The winners of the American Cancer Society’s prestigious leadership award this month included a surgeon, a health care CEO, an oncology nurse — and a Minnesota chaplain.
Dale Swan is a hospice chaplain best known for visiting hundreds of terminally ill patients. He provides not just spiritual support but everything from birthday parties to mock college graduations to veterans’ events.
“He has a knack for celebrating the lives of people,” even as they are nearing death, said Anne O’Keefe, a hospital systems manager at Fairview Health Services, where Swan has worked for 20 years.
Last week, for example, Swan arranged a patriotic service at a Roseville senior home, making sure veterans received a salute from an officer, a recognition pin and cookies. He recalled it was a resident’s 99th birthday, and showed up at his door with a giant balloon and a teasing “HOW old are you today??”
The American Cancer Society doesn’t give a lot of awards to chaplains, said Caira Turner, senior coordinator of volunteer engagement for the society. They tend to go the medical professionals working on cancer cures. But Swan has gone above and beyond the usual roles of a spiritual caregiver.
“The way he prepares people for death is amazing,” O’Keefe said. “He’s always searching for innovative and collaborative ways.”
Swan, 63, never set out to win national recognition, in this case the Lane Adams Quality of Life Award. He spent his career as an on-the-road hospice chaplain, logging 25,000 miles a year across the northwest metro. His car trunk is a mobile office stocked with prayers, spiritual literature, birthday cards, his family photos as conversation starters, and a fishing pole — just in case he gets a break.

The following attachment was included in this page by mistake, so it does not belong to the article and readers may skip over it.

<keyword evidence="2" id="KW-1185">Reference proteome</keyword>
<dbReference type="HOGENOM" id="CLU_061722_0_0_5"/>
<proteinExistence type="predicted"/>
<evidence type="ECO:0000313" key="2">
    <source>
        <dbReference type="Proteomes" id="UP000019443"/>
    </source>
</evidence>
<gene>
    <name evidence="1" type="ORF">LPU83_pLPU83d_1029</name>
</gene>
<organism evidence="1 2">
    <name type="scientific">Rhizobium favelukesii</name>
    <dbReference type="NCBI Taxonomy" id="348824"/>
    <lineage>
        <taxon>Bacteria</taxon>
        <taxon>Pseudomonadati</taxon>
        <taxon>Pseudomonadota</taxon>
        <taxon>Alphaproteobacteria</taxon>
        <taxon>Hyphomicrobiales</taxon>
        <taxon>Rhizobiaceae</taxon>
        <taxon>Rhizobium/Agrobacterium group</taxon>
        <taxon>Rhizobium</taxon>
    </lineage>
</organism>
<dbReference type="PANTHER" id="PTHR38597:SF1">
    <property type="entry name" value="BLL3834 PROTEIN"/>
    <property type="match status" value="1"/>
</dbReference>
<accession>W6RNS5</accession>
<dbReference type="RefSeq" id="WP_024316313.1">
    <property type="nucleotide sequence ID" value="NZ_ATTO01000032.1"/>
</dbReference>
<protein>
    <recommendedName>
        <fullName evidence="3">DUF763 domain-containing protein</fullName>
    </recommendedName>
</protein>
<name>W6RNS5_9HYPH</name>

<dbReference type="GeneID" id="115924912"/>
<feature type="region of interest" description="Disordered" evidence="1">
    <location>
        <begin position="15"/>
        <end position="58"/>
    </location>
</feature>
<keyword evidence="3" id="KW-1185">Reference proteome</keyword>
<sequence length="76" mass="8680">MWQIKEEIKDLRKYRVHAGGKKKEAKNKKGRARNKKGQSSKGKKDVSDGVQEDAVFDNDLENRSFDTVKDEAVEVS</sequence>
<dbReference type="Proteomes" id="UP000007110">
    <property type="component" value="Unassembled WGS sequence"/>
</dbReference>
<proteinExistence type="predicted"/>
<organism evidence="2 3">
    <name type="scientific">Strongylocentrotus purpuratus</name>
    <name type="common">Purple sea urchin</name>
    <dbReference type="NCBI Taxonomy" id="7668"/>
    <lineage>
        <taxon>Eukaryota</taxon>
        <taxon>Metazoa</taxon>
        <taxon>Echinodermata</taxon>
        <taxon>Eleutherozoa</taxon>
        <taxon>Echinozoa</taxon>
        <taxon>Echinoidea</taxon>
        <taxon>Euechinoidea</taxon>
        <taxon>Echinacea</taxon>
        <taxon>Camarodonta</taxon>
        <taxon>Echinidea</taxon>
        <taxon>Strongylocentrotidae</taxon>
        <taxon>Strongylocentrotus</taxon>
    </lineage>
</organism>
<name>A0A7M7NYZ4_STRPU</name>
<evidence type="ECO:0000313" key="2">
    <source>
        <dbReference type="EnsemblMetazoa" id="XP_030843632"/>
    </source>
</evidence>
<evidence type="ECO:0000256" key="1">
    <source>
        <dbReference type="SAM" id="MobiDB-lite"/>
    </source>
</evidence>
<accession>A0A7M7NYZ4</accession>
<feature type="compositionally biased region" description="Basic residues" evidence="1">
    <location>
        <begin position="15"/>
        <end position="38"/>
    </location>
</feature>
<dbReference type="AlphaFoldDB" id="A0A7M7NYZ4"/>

Veteran’s Day is particularly important. Swan has organized dozens of tender services in senior centers over the years — and O’Keefe said he created a special program for women veterans that sparked interest from other chaplains.
“Veterans hold a special place in my heart,” Swan said. “My brother is a retired colonel. My dad served in World War II. Both grandfathers were injured in World War I. I let them know that whatever the war, you made a difference.”
Spiritual direction takes many forms, he said. Sometimes, terminally ill patients find peace by closing key chapters in their lives. He recalls a woman who was just months from college graduation when diagnosed with Stage 4 pancreatic cancer.
“I called the college, and asked if they would give her an honorary degree,” Swan said. “We planned a graduation service. We had a diploma … a cap and gown. A florist donated flowers.
“If I help someone in the dying process on that journey, I would receive far more than anything I give up,” he said.
O’Keefe, who nominated Swan, said she was impressed at the scope of his work. He created the Metro Hospice Chaplains Group years ago as a way for hospice chaplains to support one another through emotionally wrenching work.
He’s developed materials and training for and volunteers on topics such as spiritual care, grief and compassion fatigue.
Over the past week, a Fairview photographer has been shadowing Swan at work and collecting photos taken at his Circle Pines home, the Minnesota State Fair and other haunts to be shown at the awards program in Dallas next year.
Swan is a bit embarrassed by the attention. “I’m no Mother Teresa. To be able to help people is an honor.”